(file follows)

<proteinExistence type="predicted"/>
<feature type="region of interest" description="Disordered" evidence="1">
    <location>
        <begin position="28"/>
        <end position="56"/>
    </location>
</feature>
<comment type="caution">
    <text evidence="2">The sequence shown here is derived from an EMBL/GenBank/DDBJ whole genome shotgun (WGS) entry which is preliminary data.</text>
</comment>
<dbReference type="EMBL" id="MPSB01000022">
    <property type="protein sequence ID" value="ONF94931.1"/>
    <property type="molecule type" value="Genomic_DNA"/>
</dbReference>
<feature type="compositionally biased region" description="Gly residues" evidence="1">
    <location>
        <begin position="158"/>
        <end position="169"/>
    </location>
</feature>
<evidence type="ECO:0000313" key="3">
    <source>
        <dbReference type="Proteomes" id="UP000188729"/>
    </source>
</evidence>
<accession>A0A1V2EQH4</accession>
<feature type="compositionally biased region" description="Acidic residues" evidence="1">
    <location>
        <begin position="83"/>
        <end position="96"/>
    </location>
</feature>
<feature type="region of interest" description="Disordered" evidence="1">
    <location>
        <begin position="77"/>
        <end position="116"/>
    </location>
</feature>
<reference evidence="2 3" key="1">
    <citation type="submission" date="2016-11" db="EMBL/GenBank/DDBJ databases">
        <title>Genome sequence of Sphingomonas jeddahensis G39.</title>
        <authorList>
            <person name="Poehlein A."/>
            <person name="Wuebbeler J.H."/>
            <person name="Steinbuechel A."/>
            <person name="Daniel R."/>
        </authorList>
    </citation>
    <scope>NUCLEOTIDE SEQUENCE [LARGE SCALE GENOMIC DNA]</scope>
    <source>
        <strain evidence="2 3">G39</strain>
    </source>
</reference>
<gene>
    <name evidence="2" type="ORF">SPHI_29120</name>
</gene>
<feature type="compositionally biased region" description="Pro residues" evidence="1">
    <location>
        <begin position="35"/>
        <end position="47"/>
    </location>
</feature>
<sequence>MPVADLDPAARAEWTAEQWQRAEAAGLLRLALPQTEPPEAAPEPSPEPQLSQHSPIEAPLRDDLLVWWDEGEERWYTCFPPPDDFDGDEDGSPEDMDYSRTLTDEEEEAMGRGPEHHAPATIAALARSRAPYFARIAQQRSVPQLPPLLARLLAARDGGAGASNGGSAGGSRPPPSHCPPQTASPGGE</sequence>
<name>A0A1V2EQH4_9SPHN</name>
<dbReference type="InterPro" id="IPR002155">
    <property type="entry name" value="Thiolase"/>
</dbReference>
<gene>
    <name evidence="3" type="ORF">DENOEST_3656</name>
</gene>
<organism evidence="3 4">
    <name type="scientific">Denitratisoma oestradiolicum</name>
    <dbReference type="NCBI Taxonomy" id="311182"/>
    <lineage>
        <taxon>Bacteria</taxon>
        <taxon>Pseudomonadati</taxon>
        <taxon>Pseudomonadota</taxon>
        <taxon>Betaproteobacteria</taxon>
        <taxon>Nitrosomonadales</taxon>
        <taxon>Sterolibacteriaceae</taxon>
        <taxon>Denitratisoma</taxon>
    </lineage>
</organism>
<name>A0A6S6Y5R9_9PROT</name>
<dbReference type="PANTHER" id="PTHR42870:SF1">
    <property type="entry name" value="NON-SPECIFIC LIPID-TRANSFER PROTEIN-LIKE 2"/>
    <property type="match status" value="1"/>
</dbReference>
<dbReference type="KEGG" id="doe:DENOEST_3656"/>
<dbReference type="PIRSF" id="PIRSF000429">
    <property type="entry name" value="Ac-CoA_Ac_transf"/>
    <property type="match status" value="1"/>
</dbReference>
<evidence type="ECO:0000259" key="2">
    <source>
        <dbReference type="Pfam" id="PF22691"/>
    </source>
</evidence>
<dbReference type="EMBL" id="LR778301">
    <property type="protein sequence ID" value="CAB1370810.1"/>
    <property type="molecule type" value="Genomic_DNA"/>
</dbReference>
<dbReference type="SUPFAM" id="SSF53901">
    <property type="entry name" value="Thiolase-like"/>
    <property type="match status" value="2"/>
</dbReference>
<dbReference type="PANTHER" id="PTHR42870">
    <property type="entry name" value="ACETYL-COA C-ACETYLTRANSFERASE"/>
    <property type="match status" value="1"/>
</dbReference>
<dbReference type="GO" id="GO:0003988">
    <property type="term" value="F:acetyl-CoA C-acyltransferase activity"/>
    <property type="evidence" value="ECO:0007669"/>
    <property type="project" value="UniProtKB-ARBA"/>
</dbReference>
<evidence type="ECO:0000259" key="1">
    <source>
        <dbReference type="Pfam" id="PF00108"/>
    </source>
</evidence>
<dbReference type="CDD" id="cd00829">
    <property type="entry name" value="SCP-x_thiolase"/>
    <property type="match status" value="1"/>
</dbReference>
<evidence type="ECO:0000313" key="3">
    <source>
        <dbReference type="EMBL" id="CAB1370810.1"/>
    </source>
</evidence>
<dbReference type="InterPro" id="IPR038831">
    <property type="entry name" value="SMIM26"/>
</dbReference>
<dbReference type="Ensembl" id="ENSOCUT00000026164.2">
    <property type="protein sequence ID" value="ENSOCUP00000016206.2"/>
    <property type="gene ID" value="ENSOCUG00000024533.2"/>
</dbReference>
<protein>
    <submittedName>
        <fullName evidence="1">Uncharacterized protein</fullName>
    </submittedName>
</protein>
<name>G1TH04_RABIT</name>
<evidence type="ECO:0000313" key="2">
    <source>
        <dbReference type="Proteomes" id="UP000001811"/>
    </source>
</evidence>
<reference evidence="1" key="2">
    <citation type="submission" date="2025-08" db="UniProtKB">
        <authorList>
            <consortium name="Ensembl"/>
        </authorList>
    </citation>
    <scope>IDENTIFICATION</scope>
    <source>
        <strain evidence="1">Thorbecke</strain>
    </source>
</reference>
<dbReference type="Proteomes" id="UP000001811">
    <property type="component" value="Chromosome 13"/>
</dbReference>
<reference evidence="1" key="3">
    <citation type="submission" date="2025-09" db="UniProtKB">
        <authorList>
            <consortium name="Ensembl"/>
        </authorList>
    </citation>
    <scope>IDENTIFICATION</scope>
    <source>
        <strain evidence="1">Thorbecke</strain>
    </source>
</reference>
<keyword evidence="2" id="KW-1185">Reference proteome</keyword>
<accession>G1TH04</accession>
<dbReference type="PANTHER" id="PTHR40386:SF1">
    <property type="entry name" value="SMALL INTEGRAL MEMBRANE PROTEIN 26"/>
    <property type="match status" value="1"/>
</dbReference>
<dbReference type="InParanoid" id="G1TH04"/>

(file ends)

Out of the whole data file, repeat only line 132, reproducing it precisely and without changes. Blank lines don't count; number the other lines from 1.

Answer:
</dbReference>